A classic Japanese festival food; ramen noodles, pork and vegetables are stir-fried on a hotplate, flavoured with Japanese BBQ sauce and topped with aonori (seaweed powder) and beni shoga (pickled ginger). A famous variation of yakisoba is Fujinomiya yakisoba from Fujinomiya city, Shizuoka prefecture which is said to have sparked the B-kyu gurume boom in Japan.
- Gyoza 餃子
Gyoza is the Japanese relative of Chinese jiaozi that has become as ubiquitous as ramen in Japan. These dumplings are filled with ground meat and vegetables, wrapped in a thin piece of dough, and cooked until juicy on the inside, soft and crispy on the outside. Gyoza can easily be found at ramen shops, Chinese restaurants, and izakaya.
- Takoyaki たこ焼き
A ball-shaped snack made of a flour-based batter and cooked in a special takoyaki pan, then served with takoyaki sauce, mayonnaise, aonori (seaweed powder), and bonito flakes. It is traditionally filled with octopus (tako) bits but other fillings are also available. It is one of Japan’s best-known street foods.
- Okonomiyaki お好み焼き
A type of Japanese savoury pancake containing shredded cabbage and other fillings such as pork, seafood, and cheese, then topped with condiments similar to those of takoyaki. The two most famous types of okonomiyaki are Osaka-style okonomiyaki and Hiroshima-style okonomiyaki, whereby the latter appears to be layered with noodles and also fried egg.
- Hamburg steak ハンバーグ
Known in Japanese as “hambagu”, it is a dish made from ground meat and served on a plate or a cast iron skillet covered with some kind of gravy, such as a demi-glace sauce or red wine sauce. It is usually eaten with rice instead of a bun, and comes with a side of vegetables and sometimes a fried egg.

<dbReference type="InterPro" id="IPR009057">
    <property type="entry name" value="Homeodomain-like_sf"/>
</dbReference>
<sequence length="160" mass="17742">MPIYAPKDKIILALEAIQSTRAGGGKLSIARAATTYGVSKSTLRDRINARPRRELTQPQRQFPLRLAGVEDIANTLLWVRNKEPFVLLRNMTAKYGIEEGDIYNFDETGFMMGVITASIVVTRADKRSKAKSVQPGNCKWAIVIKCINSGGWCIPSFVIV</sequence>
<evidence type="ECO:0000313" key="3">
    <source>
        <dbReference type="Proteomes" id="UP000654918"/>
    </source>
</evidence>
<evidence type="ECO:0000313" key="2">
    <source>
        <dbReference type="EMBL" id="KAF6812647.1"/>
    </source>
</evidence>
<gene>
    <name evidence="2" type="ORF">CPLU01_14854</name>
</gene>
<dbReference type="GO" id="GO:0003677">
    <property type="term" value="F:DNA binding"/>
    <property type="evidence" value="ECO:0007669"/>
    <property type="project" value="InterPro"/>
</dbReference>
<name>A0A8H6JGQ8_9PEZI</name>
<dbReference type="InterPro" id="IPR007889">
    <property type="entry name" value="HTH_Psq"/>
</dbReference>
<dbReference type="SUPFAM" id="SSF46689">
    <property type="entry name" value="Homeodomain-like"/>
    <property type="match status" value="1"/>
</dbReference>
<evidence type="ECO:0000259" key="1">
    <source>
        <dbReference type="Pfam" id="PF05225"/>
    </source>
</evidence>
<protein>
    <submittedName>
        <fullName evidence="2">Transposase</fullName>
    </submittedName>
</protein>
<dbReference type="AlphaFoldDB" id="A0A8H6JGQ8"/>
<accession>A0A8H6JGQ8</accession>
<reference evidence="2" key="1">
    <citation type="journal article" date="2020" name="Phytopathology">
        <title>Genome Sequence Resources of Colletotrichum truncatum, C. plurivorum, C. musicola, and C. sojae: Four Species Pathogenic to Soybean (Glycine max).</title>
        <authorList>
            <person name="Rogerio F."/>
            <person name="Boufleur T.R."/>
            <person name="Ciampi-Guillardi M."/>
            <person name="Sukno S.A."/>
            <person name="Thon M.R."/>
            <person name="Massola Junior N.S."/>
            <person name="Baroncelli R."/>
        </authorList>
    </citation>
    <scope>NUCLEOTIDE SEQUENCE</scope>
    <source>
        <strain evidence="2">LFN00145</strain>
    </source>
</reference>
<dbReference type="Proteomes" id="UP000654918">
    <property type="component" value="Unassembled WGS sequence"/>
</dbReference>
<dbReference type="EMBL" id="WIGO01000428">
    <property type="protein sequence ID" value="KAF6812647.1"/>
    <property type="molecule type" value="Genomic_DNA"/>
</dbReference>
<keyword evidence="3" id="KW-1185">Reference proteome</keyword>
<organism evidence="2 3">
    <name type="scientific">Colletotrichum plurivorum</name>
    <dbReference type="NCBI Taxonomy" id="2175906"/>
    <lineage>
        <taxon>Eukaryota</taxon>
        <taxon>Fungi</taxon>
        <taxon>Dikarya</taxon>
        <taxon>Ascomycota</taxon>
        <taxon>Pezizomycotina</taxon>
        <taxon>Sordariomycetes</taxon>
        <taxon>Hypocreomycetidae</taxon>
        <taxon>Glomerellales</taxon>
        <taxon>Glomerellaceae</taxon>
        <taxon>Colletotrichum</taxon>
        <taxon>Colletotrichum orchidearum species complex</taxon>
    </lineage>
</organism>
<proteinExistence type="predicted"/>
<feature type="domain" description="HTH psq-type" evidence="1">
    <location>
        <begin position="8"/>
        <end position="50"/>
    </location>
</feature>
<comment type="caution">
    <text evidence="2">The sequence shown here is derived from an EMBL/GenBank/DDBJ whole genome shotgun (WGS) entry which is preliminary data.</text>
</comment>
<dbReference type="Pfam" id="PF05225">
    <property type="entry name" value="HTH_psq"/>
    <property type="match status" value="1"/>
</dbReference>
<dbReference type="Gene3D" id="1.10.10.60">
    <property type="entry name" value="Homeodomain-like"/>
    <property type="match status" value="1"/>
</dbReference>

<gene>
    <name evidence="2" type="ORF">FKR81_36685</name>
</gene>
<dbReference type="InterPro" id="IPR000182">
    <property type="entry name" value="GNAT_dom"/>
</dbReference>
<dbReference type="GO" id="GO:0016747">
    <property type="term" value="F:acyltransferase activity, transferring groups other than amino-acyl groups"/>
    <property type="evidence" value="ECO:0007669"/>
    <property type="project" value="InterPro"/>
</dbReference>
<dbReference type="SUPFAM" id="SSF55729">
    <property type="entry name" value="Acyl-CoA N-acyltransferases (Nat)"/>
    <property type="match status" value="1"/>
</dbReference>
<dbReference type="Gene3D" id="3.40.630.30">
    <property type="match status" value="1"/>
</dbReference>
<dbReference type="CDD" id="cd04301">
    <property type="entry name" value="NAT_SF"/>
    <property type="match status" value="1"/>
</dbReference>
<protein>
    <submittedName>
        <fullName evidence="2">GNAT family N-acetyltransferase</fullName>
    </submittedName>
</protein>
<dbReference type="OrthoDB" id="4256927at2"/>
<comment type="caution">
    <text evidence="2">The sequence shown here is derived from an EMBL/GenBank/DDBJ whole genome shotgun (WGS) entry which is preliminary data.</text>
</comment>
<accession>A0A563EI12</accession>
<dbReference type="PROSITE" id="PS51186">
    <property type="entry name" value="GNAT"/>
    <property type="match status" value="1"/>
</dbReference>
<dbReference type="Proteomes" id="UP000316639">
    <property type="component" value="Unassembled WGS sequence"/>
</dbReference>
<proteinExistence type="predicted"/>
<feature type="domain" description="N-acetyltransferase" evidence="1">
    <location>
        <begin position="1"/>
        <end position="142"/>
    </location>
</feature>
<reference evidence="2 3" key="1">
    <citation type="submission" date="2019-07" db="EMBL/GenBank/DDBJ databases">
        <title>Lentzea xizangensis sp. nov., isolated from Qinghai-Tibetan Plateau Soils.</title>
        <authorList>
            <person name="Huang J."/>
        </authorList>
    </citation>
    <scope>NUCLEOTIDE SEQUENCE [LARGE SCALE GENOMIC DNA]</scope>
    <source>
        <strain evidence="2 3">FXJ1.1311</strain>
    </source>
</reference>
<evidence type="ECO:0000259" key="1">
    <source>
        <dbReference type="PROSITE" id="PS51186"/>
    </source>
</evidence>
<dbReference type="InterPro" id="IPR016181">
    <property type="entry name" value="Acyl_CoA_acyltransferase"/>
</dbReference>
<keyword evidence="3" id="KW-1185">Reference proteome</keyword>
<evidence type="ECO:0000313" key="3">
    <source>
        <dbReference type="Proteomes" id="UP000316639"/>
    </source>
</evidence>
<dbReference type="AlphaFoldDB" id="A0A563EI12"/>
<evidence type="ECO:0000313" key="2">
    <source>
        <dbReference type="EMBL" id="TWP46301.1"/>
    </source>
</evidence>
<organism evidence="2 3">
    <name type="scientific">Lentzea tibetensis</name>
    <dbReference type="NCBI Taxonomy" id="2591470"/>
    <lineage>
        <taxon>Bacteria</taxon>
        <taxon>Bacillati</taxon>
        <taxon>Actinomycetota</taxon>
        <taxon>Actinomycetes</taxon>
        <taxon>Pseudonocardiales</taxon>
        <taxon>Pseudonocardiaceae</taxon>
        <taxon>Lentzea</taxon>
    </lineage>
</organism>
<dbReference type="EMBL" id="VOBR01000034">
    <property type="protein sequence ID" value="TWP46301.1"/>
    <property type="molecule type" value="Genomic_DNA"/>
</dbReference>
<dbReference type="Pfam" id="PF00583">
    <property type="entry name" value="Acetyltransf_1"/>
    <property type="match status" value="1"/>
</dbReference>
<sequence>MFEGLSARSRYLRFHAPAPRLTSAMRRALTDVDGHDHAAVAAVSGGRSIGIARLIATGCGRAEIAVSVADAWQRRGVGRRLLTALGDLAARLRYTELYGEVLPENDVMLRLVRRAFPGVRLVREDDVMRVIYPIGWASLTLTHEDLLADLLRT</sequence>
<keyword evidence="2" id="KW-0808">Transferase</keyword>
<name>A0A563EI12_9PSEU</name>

- Hamburger ハンバーガー
Not to be confused with “hambagu”, hamburger or in Japanese “hambaga” refers to American-style burgers, served with a bun and often alongside fries, onion rings, or a salad. Okinawa prefecture and Sasebo city in Nagasaki prefecture are two places famous for classic American burgers due to the influence from U.S. military bases there.
- Naporitan ナポリタン
Despite the name “naporitan” or Neopolitan in English, spaghetti naporitan was created in Yokohama and is Japan’s unique take on pasta. The common ingredients are mushrooms, green peppers, onion, sausage, ham or bacon, with ketchup or a tomato-based sauce as the main seasoning.
- Omurice オムライス
Another Japanese-style western dish, omurice consists of fried rice, usually flavoured with ketchup, wrapped in an omelette and served with either ketchup, a white sauce, demi-glace sauce or even curry. It is one of Japanese kids’ favourites, and is often featured on school lunch menus and restaurant kids’ menus.
- Donburi 丼
Donburi simply means a bowl of rice with toppings. It is popular because it is filling and convenient, and is cheaper than a set meal. There are many types of donburi, the common ones include gyudon (beef bowl), oyakodon (egg and chicken), tendon (assorted tempura), katsudon (pork cutlet and egg), and butadon (pork bowl).
- Yakitori 焼き鳥
Yakitori is grilled chicken skewers made with bite-sized chicken pieces, cooked over a charcoal flame and eaten with salt or a dipping sauce (tare). It is commonly eaten as a side with drinks (beer) or as part of a meal. Besides meat from the thighs and breasts, almost all parts of a chicken including the liver, skin, and other innards can also be used in making yakitori.
The next part of this article is about regional B-class gourmet dishes as well as information on places to enjoy B-kyu gurume, stay tuned!